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Donald Trump is Learning He isn't Cut Out For the Business of Politics

For all Trump's bragging about his business acumen, he, like many other narcissistic billionaires have absolutely no idea what they are doing when it comes to the business of politics and governance.
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Donald Trump is basically screwed. 

After the worst week in the history of his campaign, it has transpired that not only does Trump not have the support of the GOP establishment for his fight against Hillary Clinton, he doesn't have anywhere near enough money to compete with her. 

As we learned recently, Trump has a war chest of $1.3 million -- an appallingly low amount that puts him at a minimum $40.3 million deficit compared to his rival Hillary Clinton. CNN reported

Clinton's campaign had $42 million in the bank as of May 31, according to its report filed with the Federal Election Commission Monday. Her super PAC Priorities USA has $52 million.

In fact, Trump's starting amount is the lowest in modern history -- less than every Republican senator up for re-election in competitive races. It is a testament to just how idiotic his campaign has been, and a sign of Trump's inability to understand the basic business of presidential politics. The New York Times declared that: "Donald J. Trump enters the general election campaign laboring under the worst financial and organizational disadvantage of any major party nominee in recent history, placing both his candidacy and his party in political peril."

To put it bluntly, Donald Trump needs a miracle to take on Hillary Clinton, and given the people he has offended and isolated on his way to the top of the GOP, he shouldn't count on one. 

Trump was able to beat back the Republican field in the primaries largely due to the fact he was running against one of the most pathetic bunch of hacks in history, and also as a result of his considerable personal cash infusions. Trump plowed $55 million into his primary campaign, and has said he'd be willing to put more into his general election bid. 

 "It would be nice to have some help from the party," Trump told NBC's "Today". 

Unfortunately for Trump, he can't bank on that. With rampant talks of coups and secret strategies to get him out of the race, Trump understands the GOP establishment wants nothing to do with him, but has used his popularity amongst GOP voters to bully them into submission. We are now witnessing the beginnings of a big shift in the balance of power as Trump starts to understand exactly what he is up against in the general election -- a well funded Democratic candidate who knows the business of presidential politics better than anyone in US history.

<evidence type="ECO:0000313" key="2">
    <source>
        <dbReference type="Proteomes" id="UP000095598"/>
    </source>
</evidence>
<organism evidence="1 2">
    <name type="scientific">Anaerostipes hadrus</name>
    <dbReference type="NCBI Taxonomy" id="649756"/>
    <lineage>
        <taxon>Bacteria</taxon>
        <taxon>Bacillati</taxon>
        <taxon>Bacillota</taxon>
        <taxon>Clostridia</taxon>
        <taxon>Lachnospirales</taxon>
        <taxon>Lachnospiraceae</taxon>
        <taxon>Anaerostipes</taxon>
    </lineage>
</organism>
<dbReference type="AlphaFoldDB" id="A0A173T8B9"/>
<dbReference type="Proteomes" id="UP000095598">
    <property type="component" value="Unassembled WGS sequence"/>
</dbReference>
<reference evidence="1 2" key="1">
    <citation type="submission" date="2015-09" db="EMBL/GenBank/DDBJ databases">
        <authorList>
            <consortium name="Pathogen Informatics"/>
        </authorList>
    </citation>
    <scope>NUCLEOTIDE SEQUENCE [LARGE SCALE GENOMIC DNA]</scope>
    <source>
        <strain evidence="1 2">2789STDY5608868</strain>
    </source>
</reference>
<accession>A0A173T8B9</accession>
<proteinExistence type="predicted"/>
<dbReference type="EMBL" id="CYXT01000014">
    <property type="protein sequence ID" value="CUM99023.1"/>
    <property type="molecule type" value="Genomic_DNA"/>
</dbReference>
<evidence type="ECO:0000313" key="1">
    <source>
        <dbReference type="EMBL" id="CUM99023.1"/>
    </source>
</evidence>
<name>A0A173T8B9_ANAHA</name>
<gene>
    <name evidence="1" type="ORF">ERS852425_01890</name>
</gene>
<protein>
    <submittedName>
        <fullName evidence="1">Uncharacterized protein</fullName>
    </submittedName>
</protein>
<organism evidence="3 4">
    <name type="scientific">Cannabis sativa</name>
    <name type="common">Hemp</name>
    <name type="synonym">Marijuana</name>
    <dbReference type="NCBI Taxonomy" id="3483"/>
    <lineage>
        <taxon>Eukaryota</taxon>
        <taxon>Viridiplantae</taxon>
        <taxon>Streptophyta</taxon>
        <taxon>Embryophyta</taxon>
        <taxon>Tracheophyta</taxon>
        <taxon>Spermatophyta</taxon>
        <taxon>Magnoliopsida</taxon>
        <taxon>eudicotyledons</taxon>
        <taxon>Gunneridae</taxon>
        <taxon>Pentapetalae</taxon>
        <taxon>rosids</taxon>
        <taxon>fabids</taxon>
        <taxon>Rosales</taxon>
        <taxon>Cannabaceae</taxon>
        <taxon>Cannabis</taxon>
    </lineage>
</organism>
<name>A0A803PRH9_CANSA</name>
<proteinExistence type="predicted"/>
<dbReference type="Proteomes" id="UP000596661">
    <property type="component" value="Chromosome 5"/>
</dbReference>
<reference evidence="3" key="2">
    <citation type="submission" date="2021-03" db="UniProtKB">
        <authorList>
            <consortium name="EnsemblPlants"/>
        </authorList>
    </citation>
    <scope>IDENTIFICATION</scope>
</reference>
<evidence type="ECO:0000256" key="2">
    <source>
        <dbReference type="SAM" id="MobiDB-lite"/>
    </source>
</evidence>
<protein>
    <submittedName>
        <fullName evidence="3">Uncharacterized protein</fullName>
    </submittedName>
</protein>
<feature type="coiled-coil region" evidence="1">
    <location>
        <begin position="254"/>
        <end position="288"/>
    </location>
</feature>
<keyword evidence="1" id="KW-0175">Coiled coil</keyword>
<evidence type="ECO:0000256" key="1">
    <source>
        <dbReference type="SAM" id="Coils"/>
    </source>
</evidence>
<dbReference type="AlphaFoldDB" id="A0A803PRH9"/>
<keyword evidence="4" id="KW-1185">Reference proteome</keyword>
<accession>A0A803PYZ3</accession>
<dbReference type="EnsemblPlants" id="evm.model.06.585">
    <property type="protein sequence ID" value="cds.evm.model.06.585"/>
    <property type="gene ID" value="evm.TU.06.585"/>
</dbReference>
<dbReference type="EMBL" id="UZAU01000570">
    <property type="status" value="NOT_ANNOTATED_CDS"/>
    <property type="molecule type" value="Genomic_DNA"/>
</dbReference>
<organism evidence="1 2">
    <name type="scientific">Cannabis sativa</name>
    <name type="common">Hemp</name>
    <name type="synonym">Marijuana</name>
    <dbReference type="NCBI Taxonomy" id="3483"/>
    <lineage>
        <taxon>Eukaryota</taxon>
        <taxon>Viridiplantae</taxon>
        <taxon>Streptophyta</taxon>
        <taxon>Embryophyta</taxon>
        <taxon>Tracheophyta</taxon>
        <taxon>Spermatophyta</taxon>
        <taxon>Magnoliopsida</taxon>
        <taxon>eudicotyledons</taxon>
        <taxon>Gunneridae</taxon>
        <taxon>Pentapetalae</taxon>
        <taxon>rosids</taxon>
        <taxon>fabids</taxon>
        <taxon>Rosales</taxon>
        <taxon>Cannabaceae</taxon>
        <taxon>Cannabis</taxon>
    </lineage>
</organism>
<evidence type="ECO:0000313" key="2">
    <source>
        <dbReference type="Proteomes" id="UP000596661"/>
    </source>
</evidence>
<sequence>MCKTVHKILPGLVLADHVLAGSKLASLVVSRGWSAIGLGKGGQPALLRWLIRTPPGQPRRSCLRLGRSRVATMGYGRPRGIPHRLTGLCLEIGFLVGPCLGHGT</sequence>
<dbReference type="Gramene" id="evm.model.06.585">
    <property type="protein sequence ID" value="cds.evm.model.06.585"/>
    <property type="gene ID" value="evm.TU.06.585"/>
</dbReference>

For all Trump's bragging about his business acumen, he, like many other narcissistic billionaires have absolutely no idea what they are doing when it comes to the business of politics and governance. Flipping commercial real estate and building golf courses is one thing, but winning a presidential election and actual engaging in the business of running a country is an entirely different ball game. To win in politics, you have to play the long game -- and that means not engaging in petty nonsense. Trump literally lives for the petty campaign bickering, which is hardly a surprise given he has spent decades engaging in pointless feuds with those who have crossed him. 

Hillary Clinton was on the receiving end of President Obama's long term strategy in 2008, and found out the hard way that presidential politics is a war, not a series of isolated battles. Obama simply ignored the Clinton campaign's endless pivoting and attempts to engage them in a mud slinging contest, focusing instead on winning over the American population with a positive vision for the future and a highly effective money raising strategy. 

Clinton has no doubt learned from her mistakes and is about to take Mr. Trump to school for the remainder of this presidential election. Because for better or for worse, money is one of the most important factors in a presidential campaign, and Hillary Clinton is set to smash Trump every step of the way -- a rather ironic twist of fate for a man who has always defined himself by how much money he could generate.